"Yes, indeed. Was it my fault?"

"No;—nor mine. When I was told that I was doing no good about the house, and reminded that I was penniless, what could I do but go away?"

"But why go so far?"

"I had to go where money could be earned. Considering all things, I think I was quick enough. Where else could I have found diamonds but at the diamond-fields? And I have been perhaps the luckiest fellow that has gone and returned."

"So nearly too late!"

"But not too late."

"But you were too late,—only for the inexpressible goodness of another. Have you thought what I owe—what you and I owe—to Mr Whittlestaff?"

"My darling!"

"But I am his darling. Only it sounds so conceited in any girl to say so. Why should he care so much about me?—or why should you, for the matter of that?"

"Mary, Mary, come to me now." And he held out both his hands. She looked round, fearing intrusive eyes, but seeing none, she allowed him to embrace her. "My own,—at last my own. How well you understood me in those old days. And yet it was all without a word,—almost without a sign." She bowed her head before she had escaped from his arms. "Now I am a happy man."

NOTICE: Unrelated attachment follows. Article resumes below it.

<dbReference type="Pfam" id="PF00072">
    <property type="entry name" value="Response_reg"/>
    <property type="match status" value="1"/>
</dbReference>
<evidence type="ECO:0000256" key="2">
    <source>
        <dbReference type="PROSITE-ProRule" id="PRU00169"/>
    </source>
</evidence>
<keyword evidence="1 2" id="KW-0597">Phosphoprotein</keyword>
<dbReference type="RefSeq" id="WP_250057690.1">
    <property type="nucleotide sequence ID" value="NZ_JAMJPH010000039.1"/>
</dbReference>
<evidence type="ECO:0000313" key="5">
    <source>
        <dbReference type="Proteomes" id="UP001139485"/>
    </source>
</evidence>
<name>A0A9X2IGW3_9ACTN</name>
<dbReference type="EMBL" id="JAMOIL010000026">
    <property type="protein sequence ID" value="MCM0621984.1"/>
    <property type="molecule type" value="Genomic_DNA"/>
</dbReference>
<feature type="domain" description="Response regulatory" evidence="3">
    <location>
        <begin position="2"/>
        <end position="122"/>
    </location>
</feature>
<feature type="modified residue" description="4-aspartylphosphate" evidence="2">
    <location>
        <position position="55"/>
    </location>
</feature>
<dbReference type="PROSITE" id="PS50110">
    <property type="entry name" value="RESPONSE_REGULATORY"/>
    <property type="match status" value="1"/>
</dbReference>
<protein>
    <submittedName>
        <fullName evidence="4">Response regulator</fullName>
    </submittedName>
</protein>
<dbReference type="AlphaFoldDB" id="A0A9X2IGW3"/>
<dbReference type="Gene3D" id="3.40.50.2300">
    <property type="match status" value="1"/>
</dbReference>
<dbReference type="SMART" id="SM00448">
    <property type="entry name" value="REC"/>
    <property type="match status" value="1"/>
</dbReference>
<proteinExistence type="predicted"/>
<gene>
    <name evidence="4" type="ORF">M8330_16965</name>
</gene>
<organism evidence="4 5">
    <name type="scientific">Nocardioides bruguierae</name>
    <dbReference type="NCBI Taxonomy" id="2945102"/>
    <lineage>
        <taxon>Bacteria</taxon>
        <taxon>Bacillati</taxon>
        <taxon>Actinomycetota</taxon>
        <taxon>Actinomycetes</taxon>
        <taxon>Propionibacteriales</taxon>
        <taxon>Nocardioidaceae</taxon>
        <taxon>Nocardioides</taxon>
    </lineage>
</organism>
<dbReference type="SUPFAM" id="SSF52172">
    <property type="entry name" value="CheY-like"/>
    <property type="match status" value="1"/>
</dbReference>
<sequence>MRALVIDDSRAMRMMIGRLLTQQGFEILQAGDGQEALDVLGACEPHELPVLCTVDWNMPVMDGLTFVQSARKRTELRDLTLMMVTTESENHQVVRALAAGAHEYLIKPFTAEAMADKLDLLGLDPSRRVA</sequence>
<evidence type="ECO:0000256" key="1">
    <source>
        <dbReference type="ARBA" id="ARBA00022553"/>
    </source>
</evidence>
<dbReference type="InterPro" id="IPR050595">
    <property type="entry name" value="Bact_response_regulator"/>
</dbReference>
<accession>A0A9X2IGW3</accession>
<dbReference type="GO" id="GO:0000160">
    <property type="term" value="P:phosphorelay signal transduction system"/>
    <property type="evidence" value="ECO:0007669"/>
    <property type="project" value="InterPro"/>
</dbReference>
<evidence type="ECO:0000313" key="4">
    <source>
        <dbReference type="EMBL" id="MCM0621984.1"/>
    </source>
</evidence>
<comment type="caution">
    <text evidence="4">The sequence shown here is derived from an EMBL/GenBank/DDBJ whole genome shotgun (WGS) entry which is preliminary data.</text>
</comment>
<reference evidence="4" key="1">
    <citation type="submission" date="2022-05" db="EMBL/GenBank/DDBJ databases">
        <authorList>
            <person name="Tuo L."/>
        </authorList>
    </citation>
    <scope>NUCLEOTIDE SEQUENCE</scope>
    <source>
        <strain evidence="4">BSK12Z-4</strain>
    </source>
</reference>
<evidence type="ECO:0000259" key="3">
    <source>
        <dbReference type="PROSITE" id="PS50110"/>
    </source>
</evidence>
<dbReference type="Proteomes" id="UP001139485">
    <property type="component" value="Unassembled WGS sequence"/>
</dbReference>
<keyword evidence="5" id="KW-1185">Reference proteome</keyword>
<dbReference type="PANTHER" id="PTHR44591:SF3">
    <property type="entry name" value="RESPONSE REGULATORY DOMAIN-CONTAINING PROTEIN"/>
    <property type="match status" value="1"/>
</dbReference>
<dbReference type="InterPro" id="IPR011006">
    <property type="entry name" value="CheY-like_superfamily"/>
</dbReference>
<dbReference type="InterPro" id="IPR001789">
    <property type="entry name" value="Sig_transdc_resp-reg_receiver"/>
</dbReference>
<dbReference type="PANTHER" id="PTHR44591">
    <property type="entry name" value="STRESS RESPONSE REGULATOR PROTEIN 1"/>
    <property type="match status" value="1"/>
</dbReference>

"It is he that has done it for you."

"Am I not thankful?"

"How can I be thankful as I ought? Think of the gratitude that I owe him,—think of all the love! What man has loved as he has done? Who has brought himself so to abandon to another the reward he had thought it worth his while to wish for? You must not count the value of the thing."

"But I do."

"But the price he had set upon it! I was to be the comfort of his life to come. And it would have been so, had he not seen and had he not believed. Because another has loved, he has given up that which he has loved himself."

"It was not for my sake."

"But it was for mine. You had come first, and had won my poor heart. I was not worth the winning to either of you."

"It was for me to judge of that."

"Just so. But you do not know his heart. How prone he is to hold by that which he knows he has made his own. I was his own."

"You told him the truth when he came to you."

"I was his own," said Mary, firmly. "Had he bade me never to see you again, I should never have seen you. Had he not gone after you himself, you would never have come back."

"I do not know how that might be."

"It would have been to no good. Having consented to take everything from his hands, I could never have been untrue to him. I tell you that I should as certainly have become his wife, as that girl will become the wife of that young clergyman. Of course I was unhappy."

"Were you, dear?"

"Yes. I was very unhappy. When you flashed upon me there at Croker's Hall, I knew at once all the joy that had fallen within my reach. You were there, and you had come for me! All the way from Kimberley, just for me to smile upon you! Did you not?"

"Indeed I did."

"When you had found your diamonds, you thought of me,—was it not so?"

"Of you only."